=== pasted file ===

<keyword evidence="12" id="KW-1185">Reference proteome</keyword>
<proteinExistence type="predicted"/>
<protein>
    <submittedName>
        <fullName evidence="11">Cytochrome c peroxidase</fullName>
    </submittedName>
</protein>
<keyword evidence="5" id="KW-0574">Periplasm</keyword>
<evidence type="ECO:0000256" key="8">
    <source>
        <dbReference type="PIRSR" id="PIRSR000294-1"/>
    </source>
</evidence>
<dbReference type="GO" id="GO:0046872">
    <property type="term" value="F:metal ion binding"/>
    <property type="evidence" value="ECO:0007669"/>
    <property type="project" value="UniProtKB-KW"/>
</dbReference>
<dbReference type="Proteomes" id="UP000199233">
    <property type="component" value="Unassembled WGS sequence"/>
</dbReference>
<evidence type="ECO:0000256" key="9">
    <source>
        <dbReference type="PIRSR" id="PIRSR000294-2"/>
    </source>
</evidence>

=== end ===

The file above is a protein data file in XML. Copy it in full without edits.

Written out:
<keyword evidence="12" id="KW-1185">Reference proteome</keyword>
<proteinExistence type="predicted"/>
<protein>
    <submittedName>
        <fullName evidence="11">Cytochrome c peroxidase</fullName>
    </submittedName>
</protein>
<keyword evidence="5" id="KW-0574">Periplasm</keyword>
<evidence type="ECO:0000256" key="8">
    <source>
        <dbReference type="PIRSR" id="PIRSR000294-1"/>
    </source>
</evidence>
<dbReference type="GO" id="GO:0046872">
    <property type="term" value="F:metal ion binding"/>
    <property type="evidence" value="ECO:0007669"/>
    <property type="project" value="UniProtKB-KW"/>
</dbReference>
<dbReference type="Proteomes" id="UP000199233">
    <property type="component" value="Unassembled WGS sequence"/>
</dbReference>
<evidence type="ECO:0000256" key="9">
    <source>
        <dbReference type="PIRSR" id="PIRSR000294-2"/>
    </source>
</evidence>